Did America Learn the Wrong Lessons from Its Clash with Iran?
The United States and Iran are once again on the verge of conflict. On March 11, a volley of short-range rockets killed a U.S. soldier and contractor, as well as a British solider, at an Iraqi base near Baghdad. Washington blamed Iranian-backed Shia militia members in Iraq for the attack and retaliated with airstrikes against militia weapons depots in Iraq the following day. In a sign that tension is unlikely to abate, three U.S. soldiers were wounded in another rocket attack on the same base on March 14.
The sequence of events mirrors the confrontation of late 2019 and early 2020. The death of a U.S. contractor in a similar rocket attack triggered a series of events that culminated in the assassination of Iranian Gen. Qassem Soleimani and the Iranian missile attack against U.S. bases in Iraq. That cycle led to competing narratives among Iran watchers. For some, the Trump administration’s response was a necessary move that “re-established deterrence,” and Washington should have pressed on with pressure as the regime was on the verge of collapse. For others, the United States had dangerously overreacted, Iran had a lucky miss, and the risk of renewed conflict was just around the corner.
Now that the dust has settled from that conflict, a more nuanced picture of events has emerged. Moreover, with Washington and Tehran potentially poised to repeat history, it is crucial to analyze the lessons from that December/January confrontation and how they apply moving forward.
Iran Doesn’t Want War but Has a Big Appetite for Risk
Iran responded to the Soleimani assassination by launching a volley of missiles at a U.S. military base — the home base of a drone involved in the killing, according to Iran — and a diplomatic facility in Iraq. The attacks did not kill any U.S. soldiers, leading to early assessments that Iran was intending to deliver a “relatively harmless show of force” to de-escalate the conflict. While the attacks did not kill anyone, more than 100 American soldiers suffered traumatic brain injuries. U.S. commanders on the ground attributed this lack of deaths more to luck and preparation than Iranian forbearance.
How do these details inform our view of Iranian intentions and risk calculus? It is true that Iran tried to minimize the chance of killing American personnel. Tehran’s attack was no surprise since it clearly telegraphed that it would strike a U.S. military site in the region. Instead of using attack drones or cruise missiles, Iran employed ballistic missiles, which are easier to track. Iran also gave advance notice to Iraq and reportedly to a European country — almost certainly with an expectation that the information would be passed to the United States. The Pentagon even notified journalists of the impending strike an hour before it happened.
Still, Tehran courted a significant amount of risk. Even if Iran intended a merely symbolic strike, it could not have known for sure that the missiles would miss U.S. forces or, for that matter, where American forces were hunkered down. Iranian leaders would have known full well that, if Americans were killed, President Donald Trump may have retaliated militarily. That Iran was willing to take this chance tells Americans that, even in the aftermath of Soleimani’s assassination, Iran has a surprising tolerance for risk — a warning that Americans should not underestimate Tehran’s willingness to take further chances this year.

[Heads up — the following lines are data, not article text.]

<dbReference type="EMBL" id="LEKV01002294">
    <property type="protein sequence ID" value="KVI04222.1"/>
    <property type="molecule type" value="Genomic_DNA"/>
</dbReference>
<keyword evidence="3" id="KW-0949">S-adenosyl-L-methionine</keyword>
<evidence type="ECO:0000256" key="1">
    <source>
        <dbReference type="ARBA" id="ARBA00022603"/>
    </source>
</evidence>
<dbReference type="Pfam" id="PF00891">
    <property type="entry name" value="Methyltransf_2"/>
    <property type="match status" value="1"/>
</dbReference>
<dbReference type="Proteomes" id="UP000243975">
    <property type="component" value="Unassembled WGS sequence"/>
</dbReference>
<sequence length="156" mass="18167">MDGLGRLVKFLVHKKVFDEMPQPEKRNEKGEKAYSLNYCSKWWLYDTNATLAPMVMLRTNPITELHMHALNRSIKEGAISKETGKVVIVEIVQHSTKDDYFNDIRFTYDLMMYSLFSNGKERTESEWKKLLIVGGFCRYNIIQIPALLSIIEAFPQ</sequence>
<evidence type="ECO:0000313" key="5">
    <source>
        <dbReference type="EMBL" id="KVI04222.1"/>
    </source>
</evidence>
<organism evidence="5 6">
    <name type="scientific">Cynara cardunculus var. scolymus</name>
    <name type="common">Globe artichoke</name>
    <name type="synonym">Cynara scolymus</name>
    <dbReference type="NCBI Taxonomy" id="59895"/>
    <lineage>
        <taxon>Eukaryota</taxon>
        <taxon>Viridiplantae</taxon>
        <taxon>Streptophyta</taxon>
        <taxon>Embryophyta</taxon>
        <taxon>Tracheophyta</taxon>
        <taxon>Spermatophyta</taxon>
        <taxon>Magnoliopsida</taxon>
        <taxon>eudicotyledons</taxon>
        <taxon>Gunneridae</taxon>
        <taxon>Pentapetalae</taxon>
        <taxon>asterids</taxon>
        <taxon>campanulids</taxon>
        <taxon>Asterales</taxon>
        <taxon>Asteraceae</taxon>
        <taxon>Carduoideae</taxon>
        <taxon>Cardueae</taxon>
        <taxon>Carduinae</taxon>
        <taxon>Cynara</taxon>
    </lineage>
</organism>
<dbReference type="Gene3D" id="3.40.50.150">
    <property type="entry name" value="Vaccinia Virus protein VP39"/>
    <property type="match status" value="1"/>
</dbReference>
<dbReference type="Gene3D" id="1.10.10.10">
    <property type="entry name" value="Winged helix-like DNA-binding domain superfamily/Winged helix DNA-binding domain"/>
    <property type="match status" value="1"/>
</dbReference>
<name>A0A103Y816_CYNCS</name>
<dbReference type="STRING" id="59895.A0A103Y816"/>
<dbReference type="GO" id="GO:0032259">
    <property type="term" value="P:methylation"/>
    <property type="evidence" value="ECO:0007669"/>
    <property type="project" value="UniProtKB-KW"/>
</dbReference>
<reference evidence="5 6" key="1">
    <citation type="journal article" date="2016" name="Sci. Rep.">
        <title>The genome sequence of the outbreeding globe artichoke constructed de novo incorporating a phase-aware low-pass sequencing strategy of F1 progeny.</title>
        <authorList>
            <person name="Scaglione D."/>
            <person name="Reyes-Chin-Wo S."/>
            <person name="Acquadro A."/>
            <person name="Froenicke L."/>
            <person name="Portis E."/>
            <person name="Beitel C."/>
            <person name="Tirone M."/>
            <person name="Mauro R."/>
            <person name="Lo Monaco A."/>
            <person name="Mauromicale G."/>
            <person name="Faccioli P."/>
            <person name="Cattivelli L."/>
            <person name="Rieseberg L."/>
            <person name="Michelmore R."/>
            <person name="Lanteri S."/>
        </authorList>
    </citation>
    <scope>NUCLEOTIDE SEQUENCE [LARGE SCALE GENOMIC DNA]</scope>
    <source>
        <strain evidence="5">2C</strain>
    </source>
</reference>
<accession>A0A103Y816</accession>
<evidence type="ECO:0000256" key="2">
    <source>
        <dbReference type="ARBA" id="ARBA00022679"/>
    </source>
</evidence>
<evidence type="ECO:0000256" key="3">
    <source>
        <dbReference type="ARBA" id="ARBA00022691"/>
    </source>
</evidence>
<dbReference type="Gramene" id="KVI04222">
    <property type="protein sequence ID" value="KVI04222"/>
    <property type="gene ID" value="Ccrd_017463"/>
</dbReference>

Iran Might be Unsettled at Home, but the State Is Adept at Repression
The Trump administration argues that Iran faces a clear choice because of its “maximum pressure” campaign: It can either negotiate or its economy will collapse. However, Tehran has charted a tumultuous third path, declining to negotiate while trying to stabilize a weak economy and contain unrest.
U.S. sanctions have severely damaged the Iranian economy; GDP shrunk by 9.5 percent, inflation is near 40 percent, and oil exports have fallen by 80 percent. By early this year, though, the economy appeared to be turning a corner with a return of non-oil growth and a slowdown in inflation. The outbreak of the novel coronavirus — combined with a collapse in oil prices — will probably reverse that improvement. Iran’s neighbors have imposed varying degrees of trade restrictions, severely constraining non-oil commerce and cutting off a critical source of foreign currency. Still, while Iran’s position is precarious, it has a number of tools to stave off a total collapse. In particular, Tehran will be forced to dig deeper into its reserves and print money to cover a burgeoning deficit, driving up inflation.
The same dynamic is true regarding popular discontent in Iran. Protests in November 2019 and January 2020 demonstrated widespread anger with the government’s management of the economy and attempted cover-up of the shootdown of a passenger plane; some protesters called for the downfall of the regime itself. Even before the novel coronavirus outbreak exposed significant government mismanagement, historically low voter turnout in the February parliamentary elections demonstrated public frustration with the system. However, the state has proven that it has the coercive tools to contain and disrupt protest movements —whether by shutting off the internet, detaining activists, or killing demonstrators. The presence of the virus itself may also limit the prospect of public protests. Social unrest is very unpredictable, and one should not underestimate how the government’s legitimacy has eroded among large swaths of the population — a trend that will likely continue over the long term. Nevertheless, the government will likely retain the upper hand for the foreseeable future.